ets provide us with unconditional love and companionship from the minute we bring them home. Although our four-legged friends give us so much, though, we have to stop and consider the pros and cons before we take on the responsibility. Perhaps most importantly, we have to figure out if we can care for a potential pet in the way they care for us.
Before you start looking at pictures of all the adoptable animals in your area, take the time to do some research. Start by deciding if you’re financially ready for a pet. Here are all the possible costs to tally before you invest in a very special new friend:
1. Adoption or Pet Purchase Fees
Whether you plan to adopt a pet or buy one, you will have to hand some money over in exchange for your chosen companion. In the case of the latter, shelter fees cover a slew of necessary services, from vaccinations to microchipping to the procedure to spay or neuter your pet.
So, even if you have to hand over a couple hundred bucks — fees can range from less than $100 to over $300 — you’ll get your money’s worth. Or, if you want to save even more cash, be on the lookout for special offers at the shelter. Sometimes, they’ll run adoption drives and waive the fees if you take home a pet in need.
If you opt to buy a new pet, the financial burden starts to stack up. Your purchase price could be somewhere in the low hundreds, or it could swing higher than $1,000. It all depends on the kind of dog or cat you want, the transportation required to get it to you, etc. [Editor’s note: we at TFD support #adoptdontshop!]
2. Vet Visits
For many of us, health care costs are staggering enough. Therefore, it’s important to remember that your potential pet will need medical care, too. Once you get your pet home, this responsibility will require visits to the vet.
Veterinarians charge top dollar for their services, so don’t underestimate how much you’ll spend on pet-related healthcare each year. A single visit can cost anywhere from $50 to $250, depending on the treatments your four-legged friend needs. On top of that, your pet may need regular medications, such as heartworm guards, and vaccinations. Emergency procedures and care will factor in here, too — you can’t predict these costs, of course, but it’s vital to keep in mind. You want to make sure you have a cushion in savings to pay for such unexpected expenses.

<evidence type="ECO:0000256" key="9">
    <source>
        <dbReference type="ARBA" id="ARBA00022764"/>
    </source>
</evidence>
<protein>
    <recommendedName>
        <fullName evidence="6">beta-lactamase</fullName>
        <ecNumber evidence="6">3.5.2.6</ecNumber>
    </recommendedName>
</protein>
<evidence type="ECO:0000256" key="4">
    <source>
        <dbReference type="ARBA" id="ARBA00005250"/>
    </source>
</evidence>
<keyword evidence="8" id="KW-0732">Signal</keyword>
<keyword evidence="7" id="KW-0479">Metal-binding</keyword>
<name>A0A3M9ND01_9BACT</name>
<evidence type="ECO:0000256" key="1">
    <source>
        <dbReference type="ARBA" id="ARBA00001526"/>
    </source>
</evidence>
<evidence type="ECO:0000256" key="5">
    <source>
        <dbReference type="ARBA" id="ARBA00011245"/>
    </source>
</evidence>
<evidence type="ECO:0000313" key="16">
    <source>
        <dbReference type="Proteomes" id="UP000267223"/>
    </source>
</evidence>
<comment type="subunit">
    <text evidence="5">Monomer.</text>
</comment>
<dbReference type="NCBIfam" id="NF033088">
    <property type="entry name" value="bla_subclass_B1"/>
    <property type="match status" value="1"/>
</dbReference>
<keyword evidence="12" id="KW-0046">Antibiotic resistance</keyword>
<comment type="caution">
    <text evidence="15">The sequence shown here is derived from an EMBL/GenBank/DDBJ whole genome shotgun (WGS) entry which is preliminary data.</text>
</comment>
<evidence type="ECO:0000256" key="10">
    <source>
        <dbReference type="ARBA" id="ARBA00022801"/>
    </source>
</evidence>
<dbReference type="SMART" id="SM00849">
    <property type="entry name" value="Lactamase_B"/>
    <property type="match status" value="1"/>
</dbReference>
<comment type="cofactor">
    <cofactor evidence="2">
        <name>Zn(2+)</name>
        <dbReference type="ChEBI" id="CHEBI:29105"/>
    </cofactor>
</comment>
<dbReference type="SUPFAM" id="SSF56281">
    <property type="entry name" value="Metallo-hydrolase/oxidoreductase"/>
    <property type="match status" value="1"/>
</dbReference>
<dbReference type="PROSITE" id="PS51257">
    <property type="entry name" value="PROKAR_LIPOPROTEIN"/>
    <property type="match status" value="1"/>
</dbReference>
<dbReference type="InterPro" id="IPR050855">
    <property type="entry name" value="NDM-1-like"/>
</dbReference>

3. Pet Licensing and Housing Fees
Typically, $10 to $20 can cover your pet license, although actual cost will vary by location. In many cities and towns, pet owners are required to have such documentation for their animals. Local authorities use licensing information to help reunite you with a lost companion, and they often funnel the payment for the paperwork into local animal shelters.
With licensing fees considered, you will next want to find out the housing fees that will come with pet ownership. We’re not just talking about housing at a boarding facility or with a dogsitter while you’re out of town. Instead, we suggest you check with your landlord or homeowner’s association to make sure you can have a four-legged friend in the first place.
On top of that, landlords have the ability to ban particular breeds from their property, so make sure you’ll be able to bring home your intended pup or cat. You might have to pay an additional safety deposit when you bring a pet home, too. If you’re planning to move or have to carefully budget your rent, this can create extra financial challenges for you.
4. Dog Microchipping
A microchip is a radio frequency transponder that’s about the size of a grain of rice. The tiny transmitter is injected under the skin using a hypodermic needle similar to those used to give your furry pal a vaccination. This device carries a specific identification number that’s detectable with a scanner.
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5. Preventative Procedures
Already, we’re back at the vet. Unless you buy your pet from a shelter that has taken care of their vaccinations and other safety precautions, then you will have to factor these costs into your budget, too. For starters, spaying or neutering your pet can cost anywhere from $50 to $500. If you cannot manage a price as high as the latter, then rely on the Humane Society’s tips for getting it done at a discount. Sometimes, advocacy groups or animal shelters will help you get a reduced price or with a free procedure.
Add in the costs of required vaccines, which can range from $40 to $100 and up, depending on what your pet needs. Finally, a microchip will help you locate your dog or cat if they get lost. This procedure costs around $40, too.
6. Everything Else
Now, you’ve added up the cost of everything from adoption fees to property deposits to vet costs, which means you have a rough idea of what your pet will cost at the start. You’ll want to finish your calculations by tallying up everything else your pet will need and how much that’ll cost, too.
So, make a list of everything you need to buy, from food and bowls to toys and treats. Much of these items will incur a one-time fee, but others will have to be regularly replaced, thus costing you more money.
In the end, though, the total cost might pale in comparison to the value you gain from having a pet. Ultimately, you know what’s right and it’s your prerogative to make the final decision as to whether you bring a pet home now or later.
Image via Unsplash
Source: Holly Welles [https://thefinancialdiet.com/]